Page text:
Straight-Arm Lat Pull-Down Exercise Guide
Straight-arm lat pull-down (standing cable pullover) is a good exercise for the middle back, but it does not allow you to load up with much weight, because the cable would pull you upward. Even so, it works the latissimus dorsi from a different angle than conventional machines. In contrast to other lat exercises, the biceps is hardly involved while the triceps holds the elbow in position isometrically and the long head is also actively involved in the effort. This muscle use is similar to certain swimming strokes. Beginners may find it difficult to achieve good technique, and the exercise is therefore recommended for experienced athletes. This exercise uses the stabilizers of your core, your quads, and your glutes to fix you in position. Avoid this exercise if you suffer from any shoulder problems.
Straight-Arm Pull-Down Perfect Technique
STARTING POSITION: Stand, facing the high pulley (cable machine) or stand behind the bench of a lat pulldown apparatus, with your legs shoulder-width apart and your spine in a neutral position. Grasp the bar in an overhand grip with your palms facing down and your arms extended (but not locked out). Step back a foot or two (about 30 to 60 cm) so the weight doesn’t rest on the stack. The bar is around your head level. You can bend slightly forward at the hips (no more than 10-15 degrees) or you can remain your body fully upright.
MOVEMENT (ACTION): Inhale and bring the bar down and toward you in a controlled movement until it touches your thighs, keeping your arms extended (elbows can be slightly bent). Expand your chest and arch your back at the end of the movement to get more traction. Hold the contraction for a count, then slowly return to the start position.
Straight-Arm Lat Pull-Down Key Points
- Keep your head level and eyes forwards.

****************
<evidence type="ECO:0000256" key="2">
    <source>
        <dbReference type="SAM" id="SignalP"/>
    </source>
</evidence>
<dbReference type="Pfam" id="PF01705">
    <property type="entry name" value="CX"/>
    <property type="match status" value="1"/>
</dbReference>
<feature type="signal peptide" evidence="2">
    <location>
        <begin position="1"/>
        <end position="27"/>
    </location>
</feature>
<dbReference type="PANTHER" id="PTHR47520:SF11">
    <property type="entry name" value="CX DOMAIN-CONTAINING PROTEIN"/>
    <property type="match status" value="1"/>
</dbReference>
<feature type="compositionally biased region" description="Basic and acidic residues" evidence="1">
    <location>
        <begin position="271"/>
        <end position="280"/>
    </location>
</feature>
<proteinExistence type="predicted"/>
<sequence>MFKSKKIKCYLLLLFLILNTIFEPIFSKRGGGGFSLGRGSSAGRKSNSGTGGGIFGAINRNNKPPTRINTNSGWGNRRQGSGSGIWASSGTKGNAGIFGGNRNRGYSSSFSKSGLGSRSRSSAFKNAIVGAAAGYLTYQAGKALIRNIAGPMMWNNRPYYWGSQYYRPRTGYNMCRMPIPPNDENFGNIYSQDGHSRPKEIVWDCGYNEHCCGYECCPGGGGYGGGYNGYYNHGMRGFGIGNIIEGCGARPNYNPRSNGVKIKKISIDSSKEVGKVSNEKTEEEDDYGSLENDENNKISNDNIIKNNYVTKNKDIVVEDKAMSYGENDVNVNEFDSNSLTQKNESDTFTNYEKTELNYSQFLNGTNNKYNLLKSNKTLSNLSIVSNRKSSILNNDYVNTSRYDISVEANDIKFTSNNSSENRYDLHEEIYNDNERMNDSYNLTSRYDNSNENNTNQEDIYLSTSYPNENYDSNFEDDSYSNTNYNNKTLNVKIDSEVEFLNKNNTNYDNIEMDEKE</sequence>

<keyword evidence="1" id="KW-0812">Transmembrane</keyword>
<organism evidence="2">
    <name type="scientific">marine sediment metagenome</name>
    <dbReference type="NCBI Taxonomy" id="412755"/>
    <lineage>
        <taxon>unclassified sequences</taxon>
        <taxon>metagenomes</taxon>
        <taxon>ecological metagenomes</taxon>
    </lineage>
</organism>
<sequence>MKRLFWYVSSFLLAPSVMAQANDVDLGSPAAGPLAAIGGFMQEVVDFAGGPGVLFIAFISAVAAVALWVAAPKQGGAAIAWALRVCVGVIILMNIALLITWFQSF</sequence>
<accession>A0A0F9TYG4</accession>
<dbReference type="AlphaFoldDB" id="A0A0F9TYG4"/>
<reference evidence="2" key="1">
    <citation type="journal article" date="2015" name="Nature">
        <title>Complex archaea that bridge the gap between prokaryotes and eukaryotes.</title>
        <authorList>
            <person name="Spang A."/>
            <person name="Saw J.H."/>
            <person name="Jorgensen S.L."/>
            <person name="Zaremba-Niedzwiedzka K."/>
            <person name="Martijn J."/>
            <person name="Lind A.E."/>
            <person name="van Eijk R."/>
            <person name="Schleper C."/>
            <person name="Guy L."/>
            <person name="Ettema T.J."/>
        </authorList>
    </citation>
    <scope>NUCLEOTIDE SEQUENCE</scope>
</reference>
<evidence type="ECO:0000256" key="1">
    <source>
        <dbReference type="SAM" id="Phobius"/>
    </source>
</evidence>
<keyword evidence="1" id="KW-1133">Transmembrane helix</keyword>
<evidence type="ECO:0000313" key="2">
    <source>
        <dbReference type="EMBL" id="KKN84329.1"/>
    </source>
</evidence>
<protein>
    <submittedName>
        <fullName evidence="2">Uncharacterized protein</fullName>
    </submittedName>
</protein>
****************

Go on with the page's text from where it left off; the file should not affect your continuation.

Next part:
- Hold your arms straight.
- Bend slightly at the knees.
- Maintain straight arms throughout the movement.
- Keep your body well braces.
- Do not bend your hips to “muscle down” the weight.
- Keeping your back and arms straight (and the rest of the body in the same position), bring the bar all the way down to your upper thighs in an arc.
- Avoid elevating your shoulders towards your ears, arching your back, and bending your arms.
- Expand your chest and arch your back at the end of the movement to get more traction.
- Don’t shrug or push with your arms; instead, try to isolate the lats.
- The pulley helps you maintain continuous tension during the contraction phase, which you cannot do with dumbbells.
Straight-Arm Cable Pull-Down Variations
- Use a rope attachment so that the hands are close together and on a neutral position (palms facing each other).
- To extend the range of motion, bend farther at the waist so that your torso is a roughly a 45-degree angle to the floor. Begin each rep with your hands overhead.
Replacement Exercises (Substitutes)
Muscles Involved in Straight-Arm Lat Pull-Down
- Main muscles: latissimus dorsi, teres major and minor, triceps
- Secondary muscles: deltoid (rear), rhomboids, pectoralis major (lower), trapezius, serratus anterior
- Antagonists: deltoid (front), coracobrachialis, pectoralis major (upper)
Straight-arm lat pull-down (standing cable pullover) can be very useful isolation exercise for the latissimus dorsi and, to a lesser extent, the chest muscles. In fact, many swim coaches use this middle back exercise to develop a powerful crawl stroke.
If you want to isolate your lats, virtually eliminating biceps muscles, this exercise is your answer. Keep in mind that because of the virtual elimination of the biceps and forearms, you won’t be able to use nearly as much weight as you can on a regular pulldown. Also, this is a cool exercise to finish your back workout. The key to this exercise is to use just enough weight to work the lats and serratus without having to swing the body or bend the elbows, which would bring the triceps into play.